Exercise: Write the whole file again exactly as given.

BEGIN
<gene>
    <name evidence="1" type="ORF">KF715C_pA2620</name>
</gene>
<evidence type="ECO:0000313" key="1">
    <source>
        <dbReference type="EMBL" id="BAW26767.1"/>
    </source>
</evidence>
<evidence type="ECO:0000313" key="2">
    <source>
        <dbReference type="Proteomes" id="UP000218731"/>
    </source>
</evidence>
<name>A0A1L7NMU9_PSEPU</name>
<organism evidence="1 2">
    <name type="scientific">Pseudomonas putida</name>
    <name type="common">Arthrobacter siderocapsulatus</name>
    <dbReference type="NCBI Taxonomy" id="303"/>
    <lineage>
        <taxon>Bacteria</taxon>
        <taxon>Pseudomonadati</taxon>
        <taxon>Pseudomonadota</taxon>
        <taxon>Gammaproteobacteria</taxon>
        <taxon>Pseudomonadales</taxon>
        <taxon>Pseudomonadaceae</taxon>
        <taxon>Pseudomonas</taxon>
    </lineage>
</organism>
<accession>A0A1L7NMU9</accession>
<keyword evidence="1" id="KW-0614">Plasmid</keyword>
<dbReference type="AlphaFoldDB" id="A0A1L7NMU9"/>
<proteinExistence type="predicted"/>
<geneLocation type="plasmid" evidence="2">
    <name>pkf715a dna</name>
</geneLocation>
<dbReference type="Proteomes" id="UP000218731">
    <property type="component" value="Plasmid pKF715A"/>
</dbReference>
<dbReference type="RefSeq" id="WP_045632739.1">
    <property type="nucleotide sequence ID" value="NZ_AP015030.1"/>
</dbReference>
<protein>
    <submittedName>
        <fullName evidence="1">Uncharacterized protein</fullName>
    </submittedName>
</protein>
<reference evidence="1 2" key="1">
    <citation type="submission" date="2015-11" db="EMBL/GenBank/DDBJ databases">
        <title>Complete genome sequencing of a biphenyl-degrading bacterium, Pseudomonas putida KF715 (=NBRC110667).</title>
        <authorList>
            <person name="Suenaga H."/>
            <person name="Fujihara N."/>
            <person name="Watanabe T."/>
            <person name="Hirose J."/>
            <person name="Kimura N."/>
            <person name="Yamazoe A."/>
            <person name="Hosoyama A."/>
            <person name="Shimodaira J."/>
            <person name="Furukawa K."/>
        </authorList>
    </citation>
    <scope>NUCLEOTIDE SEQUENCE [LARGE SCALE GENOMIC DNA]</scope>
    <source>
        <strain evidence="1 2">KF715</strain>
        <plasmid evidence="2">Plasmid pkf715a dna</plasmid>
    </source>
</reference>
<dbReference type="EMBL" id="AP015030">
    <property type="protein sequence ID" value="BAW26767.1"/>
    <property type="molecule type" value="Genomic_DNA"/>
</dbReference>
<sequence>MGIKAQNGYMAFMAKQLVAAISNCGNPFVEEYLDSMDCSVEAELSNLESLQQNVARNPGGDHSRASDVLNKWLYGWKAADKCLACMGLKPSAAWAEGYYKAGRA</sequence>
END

<gene>
    <name evidence="1" type="ORF">KF715C_pA2620</name>
</gene>
<evidence type="ECO:0000313" key="1">
    <source>
        <dbReference type="EMBL" id="BAW26767.1"/>
    </source>
</evidence>
<evidence type="ECO:0000313" key="2">
    <source>
        <dbReference type="Proteomes" id="UP000218731"/>
    </source>
</evidence>
<name>A0A1L7NMU9_PSEPU</name>
<organism evidence="1 2">
    <name type="scientific">Pseudomonas putida</name>
    <name type="common">Arthrobacter siderocapsulatus</name>
    <dbReference type="NCBI Taxonomy" id="303"/>
    <lineage>
        <taxon>Bacteria</taxon>
        <taxon>Pseudomonadati</taxon>
        <taxon>Pseudomonadota</taxon>
        <taxon>Gammaproteobacteria</taxon>
        <taxon>Pseudomonadales</taxon>
        <taxon>Pseudomonadaceae</taxon>
        <taxon>Pseudomonas</taxon>
    </lineage>
</organism>
<accession>A0A1L7NMU9</accession>
<keyword evidence="1" id="KW-0614">Plasmid</keyword>
<dbReference type="AlphaFoldDB" id="A0A1L7NMU9"/>
<proteinExistence type="predicted"/>
<geneLocation type="plasmid" evidence="2">
    <name>pkf715a dna</name>
</geneLocation>
<dbReference type="Proteomes" id="UP000218731">
    <property type="component" value="Plasmid pKF715A"/>
</dbReference>
<dbReference type="RefSeq" id="WP_045632739.1">
    <property type="nucleotide sequence ID" value="NZ_AP015030.1"/>
</dbReference>
<protein>
    <submittedName>
        <fullName evidence="1">Uncharacterized protein</fullName>
    </submittedName>
</protein>
<reference evidence="1 2" key="1">
    <citation type="submission" date="2015-11" db="EMBL/GenBank/DDBJ databases">
        <title>Complete genome sequencing of a biphenyl-degrading bacterium, Pseudomonas putida KF715 (=NBRC110667).</title>
        <authorList>
            <person name="Suenaga H."/>
            <person name="Fujihara N."/>
            <person name="Watanabe T."/>
            <person name="Hirose J."/>
            <person name="Kimura N."/>
            <person name="Yamazoe A."/>
            <person name="Hosoyama A."/>
            <person name="Shimodaira J."/>
            <person name="Furukawa K."/>
        </authorList>
    </citation>
    <scope>NUCLEOTIDE SEQUENCE [LARGE SCALE GENOMIC DNA]</scope>
    <source>
        <strain evidence="1 2">KF715</strain>
        <plasmid evidence="2">Plasmid pkf715a dna</plasmid>
    </source>
</reference>
<dbReference type="EMBL" id="AP015030">
    <property type="protein sequence ID" value="BAW26767.1"/>
    <property type="molecule type" value="Genomic_DNA"/>
</dbReference>
<sequence>MGIKAQNGYMAFMAKQLVAAISNCGNPFVEEYLDSMDCSVEAELSNLESLQQNVARNPGGDHSRASDVLNKWLYGWKAADKCLACMGLKPSAAWAEGYYKAGRA</sequence>